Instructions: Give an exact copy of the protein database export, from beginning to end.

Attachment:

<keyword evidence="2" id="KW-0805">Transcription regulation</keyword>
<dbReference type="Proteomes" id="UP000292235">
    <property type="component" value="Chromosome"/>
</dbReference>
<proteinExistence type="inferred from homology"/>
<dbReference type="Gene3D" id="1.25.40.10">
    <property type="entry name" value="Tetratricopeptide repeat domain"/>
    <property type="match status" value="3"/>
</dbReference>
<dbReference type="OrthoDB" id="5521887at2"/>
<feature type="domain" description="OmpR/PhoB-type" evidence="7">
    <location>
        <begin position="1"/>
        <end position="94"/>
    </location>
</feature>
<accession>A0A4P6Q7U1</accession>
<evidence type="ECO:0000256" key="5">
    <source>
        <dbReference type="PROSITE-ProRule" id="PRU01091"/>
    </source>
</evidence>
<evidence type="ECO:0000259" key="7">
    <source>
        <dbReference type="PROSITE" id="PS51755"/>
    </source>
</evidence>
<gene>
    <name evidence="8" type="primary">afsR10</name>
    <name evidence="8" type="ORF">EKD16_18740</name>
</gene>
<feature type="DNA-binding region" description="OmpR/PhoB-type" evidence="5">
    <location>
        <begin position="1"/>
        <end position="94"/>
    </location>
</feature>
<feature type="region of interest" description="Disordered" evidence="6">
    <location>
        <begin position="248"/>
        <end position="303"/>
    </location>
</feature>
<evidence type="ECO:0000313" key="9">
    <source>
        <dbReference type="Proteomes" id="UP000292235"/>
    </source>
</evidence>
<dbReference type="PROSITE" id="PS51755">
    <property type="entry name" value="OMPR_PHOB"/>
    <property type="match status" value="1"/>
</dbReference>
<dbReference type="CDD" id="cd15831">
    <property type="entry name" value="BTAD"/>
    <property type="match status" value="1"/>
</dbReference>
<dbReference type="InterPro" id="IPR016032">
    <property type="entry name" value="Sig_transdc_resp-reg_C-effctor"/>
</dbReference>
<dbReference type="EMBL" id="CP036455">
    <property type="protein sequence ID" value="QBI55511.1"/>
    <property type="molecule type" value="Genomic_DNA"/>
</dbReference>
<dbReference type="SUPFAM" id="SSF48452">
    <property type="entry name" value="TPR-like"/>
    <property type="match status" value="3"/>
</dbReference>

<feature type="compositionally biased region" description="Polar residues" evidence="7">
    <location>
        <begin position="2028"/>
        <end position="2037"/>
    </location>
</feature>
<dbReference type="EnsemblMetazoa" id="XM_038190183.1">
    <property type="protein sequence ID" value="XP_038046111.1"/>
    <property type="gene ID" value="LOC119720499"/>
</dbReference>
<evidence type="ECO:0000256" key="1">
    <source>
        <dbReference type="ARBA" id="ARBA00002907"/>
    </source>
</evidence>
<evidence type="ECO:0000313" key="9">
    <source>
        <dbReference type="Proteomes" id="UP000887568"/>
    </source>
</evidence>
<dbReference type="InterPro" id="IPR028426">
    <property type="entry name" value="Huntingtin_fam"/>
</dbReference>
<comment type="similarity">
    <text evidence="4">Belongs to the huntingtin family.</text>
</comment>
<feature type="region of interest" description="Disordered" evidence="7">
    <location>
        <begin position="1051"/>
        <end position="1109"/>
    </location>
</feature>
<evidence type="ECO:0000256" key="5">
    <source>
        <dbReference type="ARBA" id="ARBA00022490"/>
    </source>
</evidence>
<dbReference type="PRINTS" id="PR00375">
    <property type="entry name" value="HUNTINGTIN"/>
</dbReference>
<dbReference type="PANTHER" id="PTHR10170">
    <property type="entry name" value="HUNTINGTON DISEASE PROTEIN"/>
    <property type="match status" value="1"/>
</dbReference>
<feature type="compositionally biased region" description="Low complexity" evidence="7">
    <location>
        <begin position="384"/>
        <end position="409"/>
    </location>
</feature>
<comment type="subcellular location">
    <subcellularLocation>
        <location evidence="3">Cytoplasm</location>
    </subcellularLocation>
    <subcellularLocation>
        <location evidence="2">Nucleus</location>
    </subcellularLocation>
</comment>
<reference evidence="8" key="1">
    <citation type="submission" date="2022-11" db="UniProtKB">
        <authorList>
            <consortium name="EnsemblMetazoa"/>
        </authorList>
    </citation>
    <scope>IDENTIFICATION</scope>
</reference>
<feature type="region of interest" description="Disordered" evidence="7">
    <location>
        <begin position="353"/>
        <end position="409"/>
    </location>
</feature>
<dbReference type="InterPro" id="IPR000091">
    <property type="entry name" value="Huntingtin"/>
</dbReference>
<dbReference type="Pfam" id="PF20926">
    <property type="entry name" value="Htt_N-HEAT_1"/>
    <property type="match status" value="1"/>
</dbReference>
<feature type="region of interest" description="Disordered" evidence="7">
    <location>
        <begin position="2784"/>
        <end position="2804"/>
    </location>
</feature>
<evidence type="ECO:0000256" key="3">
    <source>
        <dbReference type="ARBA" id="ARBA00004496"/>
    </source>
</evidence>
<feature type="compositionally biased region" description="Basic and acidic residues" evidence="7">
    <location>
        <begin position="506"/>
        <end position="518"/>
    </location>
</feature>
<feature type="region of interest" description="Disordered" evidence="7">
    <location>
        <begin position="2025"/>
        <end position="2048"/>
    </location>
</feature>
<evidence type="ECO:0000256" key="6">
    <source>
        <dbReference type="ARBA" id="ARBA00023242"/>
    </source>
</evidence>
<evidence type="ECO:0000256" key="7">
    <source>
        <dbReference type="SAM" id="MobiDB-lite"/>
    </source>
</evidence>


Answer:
<keyword evidence="2" id="KW-0805">Transcription regulation</keyword>
<dbReference type="Proteomes" id="UP000292235">
    <property type="component" value="Chromosome"/>
</dbReference>
<proteinExistence type="inferred from homology"/>
<dbReference type="Gene3D" id="1.25.40.10">
    <property type="entry name" value="Tetratricopeptide repeat domain"/>
    <property type="match status" value="3"/>
</dbReference>
<dbReference type="OrthoDB" id="5521887at2"/>
<feature type="domain" description="OmpR/PhoB-type" evidence="7">
    <location>
        <begin position="1"/>
        <end position="94"/>
    </location>
</feature>
<accession>A0A4P6Q7U1</accession>
<evidence type="ECO:0000256" key="5">
    <source>
        <dbReference type="PROSITE-ProRule" id="PRU01091"/>
    </source>
</evidence>
<evidence type="ECO:0000259" key="7">
    <source>
        <dbReference type="PROSITE" id="PS51755"/>
    </source>
</evidence>
<gene>
    <name evidence="8" type="primary">afsR10</name>
    <name evidence="8" type="ORF">EKD16_18740</name>
</gene>
<feature type="DNA-binding region" description="OmpR/PhoB-type" evidence="5">
    <location>
        <begin position="1"/>
        <end position="94"/>
    </location>
</feature>
<feature type="region of interest" description="Disordered" evidence="6">
    <location>
        <begin position="248"/>
        <end position="303"/>
    </location>
</feature>
<evidence type="ECO:0000313" key="9">
    <source>
        <dbReference type="Proteomes" id="UP000292235"/>
    </source>
</evidence>
<dbReference type="PROSITE" id="PS51755">
    <property type="entry name" value="OMPR_PHOB"/>
    <property type="match status" value="1"/>
</dbReference>
<dbReference type="CDD" id="cd15831">
    <property type="entry name" value="BTAD"/>
    <property type="match status" value="1"/>
</dbReference>
<dbReference type="InterPro" id="IPR016032">
    <property type="entry name" value="Sig_transdc_resp-reg_C-effctor"/>
</dbReference>
<dbReference type="EMBL" id="CP036455">
    <property type="protein sequence ID" value="QBI55511.1"/>
    <property type="molecule type" value="Genomic_DNA"/>
</dbReference>
<dbReference type="SUPFAM" id="SSF48452">
    <property type="entry name" value="TPR-like"/>
    <property type="match status" value="3"/>
</dbReference>

<feature type="compositionally biased region" description="Polar residues" evidence="7">
    <location>
        <begin position="2028"/>
        <end position="2037"/>
    </location>
</feature>
<dbReference type="EnsemblMetazoa" id="XM_038190183.1">
    <property type="protein sequence ID" value="XP_038046111.1"/>
    <property type="gene ID" value="LOC119720499"/>
</dbReference>
<evidence type="ECO:0000256" key="1">
    <source>
        <dbReference type="ARBA" id="ARBA00002907"/>
    </source>
</evidence>
<evidence type="ECO:0000313" key="9">
    <source>
        <dbReference type="Proteomes" id="UP000887568"/>
    </source>
</evidence>
<dbReference type="InterPro" id="IPR028426">
    <property type="entry name" value="Huntingtin_fam"/>
</dbReference>
<comment type="similarity">
    <text evidence="4">Belongs to the huntingtin family.</text>
</comment>
<feature type="region of interest" description="Disordered" evidence="7">
    <location>
        <begin position="1051"/>
        <end position="1109"/>
    </location>
</feature>
<evidence type="ECO:0000256" key="5">
    <source>
        <dbReference type="ARBA" id="ARBA00022490"/>
    </source>
</evidence>
<dbReference type="PRINTS" id="PR00375">
    <property type="entry name" value="HUNTINGTIN"/>
</dbReference>
<dbReference type="PANTHER" id="PTHR10170">
    <property type="entry name" value="HUNTINGTON DISEASE PROTEIN"/>
    <property type="match status" value="1"/>
</dbReference>
<feature type="compositionally biased region" description="Low complexity" evidence="7">
    <location>
        <begin position="384"/>
        <end position="409"/>
    </location>
</feature>
<comment type="subcellular location">
    <subcellularLocation>
        <location evidence="3">Cytoplasm</location>
    </subcellularLocation>
    <subcellularLocation>
        <location evidence="2">Nucleus</location>
    </subcellularLocation>
</comment>
<reference evidence="8" key="1">
    <citation type="submission" date="2022-11" db="UniProtKB">
        <authorList>
            <consortium name="EnsemblMetazoa"/>
        </authorList>
    </citation>
    <scope>IDENTIFICATION</scope>
</reference>
<feature type="region of interest" description="Disordered" evidence="7">
    <location>
        <begin position="353"/>
        <end position="409"/>
    </location>
</feature>
<dbReference type="InterPro" id="IPR000091">
    <property type="entry name" value="Huntingtin"/>
</dbReference>
<dbReference type="Pfam" id="PF20926">
    <property type="entry name" value="Htt_N-HEAT_1"/>
    <property type="match status" value="1"/>
</dbReference>
<feature type="region of interest" description="Disordered" evidence="7">
    <location>
        <begin position="2784"/>
        <end position="2804"/>
    </location>
</feature>
<evidence type="ECO:0000256" key="3">
    <source>
        <dbReference type="ARBA" id="ARBA00004496"/>
    </source>
</evidence>
<feature type="compositionally biased region" description="Basic and acidic residues" evidence="7">
    <location>
        <begin position="506"/>
        <end position="518"/>
    </location>
</feature>
<feature type="region of interest" description="Disordered" evidence="7">
    <location>
        <begin position="2025"/>
        <end position="2048"/>
    </location>
</feature>
<evidence type="ECO:0000256" key="6">
    <source>
        <dbReference type="ARBA" id="ARBA00023242"/>
    </source>
</evidence>
<evidence type="ECO:0000256" key="7">
    <source>
        <dbReference type="SAM" id="MobiDB-lite"/>
    </source>
</evidence>